I always loved the mountain breeze as much as I adored the gushing waves; they felt to me as pious and serene in their truest sense. I was too young to remember much about the time we had visited Pangong-Tso lake. Except the crystal clear bluish water and the deep blue sky at the fore with an abandoned boat at one corner, my memory about the travel is only in bits and pieces. This makes me ponder over the recent things that happened in our week long trip a few weeks ago, which by the way ended with us missing our destined flight, however it’s a story for another day. Gurudongmar Lake, 17500 feet above MSL, surrounded by snow-capped mountains was the paradise we had been lucky to witness. Partly frozen, partly liquid, the lake has been known for its religious reasons, an extremely pious lake, the locals had stressed. I wouldn’t deny their claim, even a bit. It’s God’s own paradise, he seem to have taken an extra effort while making this one. Stunningly breath-taking, applicable even in its literal sense.
The other place, my personal favourite of the trip and one of the best I have ever seen in my life, was the Sea of clouds. The one I had chuckled about; we were at the top of a mighty mountain and below us flowed the ‘clouded’ sea.
It’s never wrong to dream; sometimes they come to life in the most unexpected times and in most unexpected ways. Period.
P.S. Back home. Delhi and its beloved winter smog!
“Why do our movies and us try finding our answers in black or white while our life remains grey from start to the end. Isn’t exaggeration a ploy we tend to use to put our point across for wide unrelenting attention.
I find people mooted for an ideology, giving irrelevance to change while exaggerating the untrue to make their side of truth, the only reality for others to believe. The left think they are right, the right think they are no wrong, while I stand with many in the middle, watching the sheer Idiocracy both try to paint. I like many fail to understand, what does ideology have to do when you know humanity triumphs all. Why do you want to paint red or saffron when we are still unable to help the Gandhi’s Talisman.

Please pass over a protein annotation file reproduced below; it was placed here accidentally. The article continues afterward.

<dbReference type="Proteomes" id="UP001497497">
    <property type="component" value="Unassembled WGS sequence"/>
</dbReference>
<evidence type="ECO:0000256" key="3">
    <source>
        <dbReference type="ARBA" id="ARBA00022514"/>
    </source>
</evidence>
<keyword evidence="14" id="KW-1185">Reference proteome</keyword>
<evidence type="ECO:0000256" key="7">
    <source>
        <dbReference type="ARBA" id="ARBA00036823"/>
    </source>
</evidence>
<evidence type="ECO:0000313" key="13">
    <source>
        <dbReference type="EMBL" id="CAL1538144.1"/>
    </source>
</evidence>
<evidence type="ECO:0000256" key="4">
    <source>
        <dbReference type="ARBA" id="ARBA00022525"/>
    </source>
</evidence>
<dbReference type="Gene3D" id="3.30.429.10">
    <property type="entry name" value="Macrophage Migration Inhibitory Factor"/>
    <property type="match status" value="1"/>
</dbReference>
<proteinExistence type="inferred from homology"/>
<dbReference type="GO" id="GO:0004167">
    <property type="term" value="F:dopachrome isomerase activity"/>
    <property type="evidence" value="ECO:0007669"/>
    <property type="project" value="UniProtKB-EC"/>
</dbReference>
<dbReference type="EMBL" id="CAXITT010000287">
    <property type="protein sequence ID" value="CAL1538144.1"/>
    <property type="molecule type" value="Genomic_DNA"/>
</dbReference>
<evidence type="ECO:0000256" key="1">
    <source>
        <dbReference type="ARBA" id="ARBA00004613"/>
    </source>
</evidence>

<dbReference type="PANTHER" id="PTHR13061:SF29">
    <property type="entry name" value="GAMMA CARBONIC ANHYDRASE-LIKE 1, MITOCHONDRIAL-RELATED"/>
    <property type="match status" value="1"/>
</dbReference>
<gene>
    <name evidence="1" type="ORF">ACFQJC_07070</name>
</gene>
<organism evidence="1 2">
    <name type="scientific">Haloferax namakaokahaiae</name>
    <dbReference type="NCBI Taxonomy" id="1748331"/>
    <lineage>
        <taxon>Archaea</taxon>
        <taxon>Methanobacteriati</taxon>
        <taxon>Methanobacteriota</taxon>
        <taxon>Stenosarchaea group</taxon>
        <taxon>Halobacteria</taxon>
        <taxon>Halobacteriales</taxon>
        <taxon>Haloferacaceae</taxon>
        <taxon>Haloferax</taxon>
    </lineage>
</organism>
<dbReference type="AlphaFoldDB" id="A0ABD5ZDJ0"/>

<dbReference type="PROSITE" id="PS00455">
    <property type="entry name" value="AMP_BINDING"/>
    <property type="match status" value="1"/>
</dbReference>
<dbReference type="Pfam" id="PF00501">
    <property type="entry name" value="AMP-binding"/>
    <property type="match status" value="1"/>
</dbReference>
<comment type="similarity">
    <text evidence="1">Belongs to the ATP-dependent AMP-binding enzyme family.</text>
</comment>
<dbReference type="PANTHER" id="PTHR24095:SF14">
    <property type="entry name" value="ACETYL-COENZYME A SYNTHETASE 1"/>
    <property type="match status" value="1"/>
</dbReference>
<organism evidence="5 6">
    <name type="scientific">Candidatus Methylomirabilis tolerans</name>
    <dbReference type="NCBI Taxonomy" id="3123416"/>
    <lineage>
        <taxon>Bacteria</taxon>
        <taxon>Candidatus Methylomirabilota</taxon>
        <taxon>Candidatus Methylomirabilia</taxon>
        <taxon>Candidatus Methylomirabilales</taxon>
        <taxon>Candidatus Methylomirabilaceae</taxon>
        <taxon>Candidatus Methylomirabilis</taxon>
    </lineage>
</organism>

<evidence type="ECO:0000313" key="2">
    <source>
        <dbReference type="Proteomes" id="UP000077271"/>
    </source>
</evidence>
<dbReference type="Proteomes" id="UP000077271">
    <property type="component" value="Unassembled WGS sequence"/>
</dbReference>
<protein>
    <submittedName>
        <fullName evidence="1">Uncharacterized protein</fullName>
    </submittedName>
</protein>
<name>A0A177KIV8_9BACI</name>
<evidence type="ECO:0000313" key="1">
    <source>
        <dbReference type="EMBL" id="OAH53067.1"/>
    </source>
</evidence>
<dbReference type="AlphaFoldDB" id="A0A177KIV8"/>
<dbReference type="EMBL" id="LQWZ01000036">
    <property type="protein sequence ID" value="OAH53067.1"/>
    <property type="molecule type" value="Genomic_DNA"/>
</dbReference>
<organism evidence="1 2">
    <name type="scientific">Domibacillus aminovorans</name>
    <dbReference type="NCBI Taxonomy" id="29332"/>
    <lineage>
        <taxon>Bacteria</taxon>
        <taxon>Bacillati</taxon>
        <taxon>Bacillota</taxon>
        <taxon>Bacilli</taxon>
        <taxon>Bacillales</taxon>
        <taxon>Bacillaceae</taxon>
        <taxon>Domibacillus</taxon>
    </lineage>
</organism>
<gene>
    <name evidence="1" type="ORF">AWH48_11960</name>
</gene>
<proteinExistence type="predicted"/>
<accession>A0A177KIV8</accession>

Seventy years is a big number while poverty still remains an unforgotten cousin. When there is no food to eat or water to drink, there is no teaching or color better than food and water itself. Empty stomachs, malnourished children, trafficked women, landless labourer, construction worker, these Gandhi’s Talismen still search for a voice from us, the privileged. They ask for a helping hand, a voice to narrate their stories, a heart to accomdate one and all, isn’t that a lot to be asked? I don’t think so.
If you are still stuck in the black or white, red or saffron era, don’t worry I will simplify. There is no Antagonist in our story which might dishearten you all, but if you are still adamant then try finding a solution to the problem of poverty. Try all your colours in this effort, I like many won’t mind, but get me that rainbow when you finish, a rainbow of inclusivity and life.”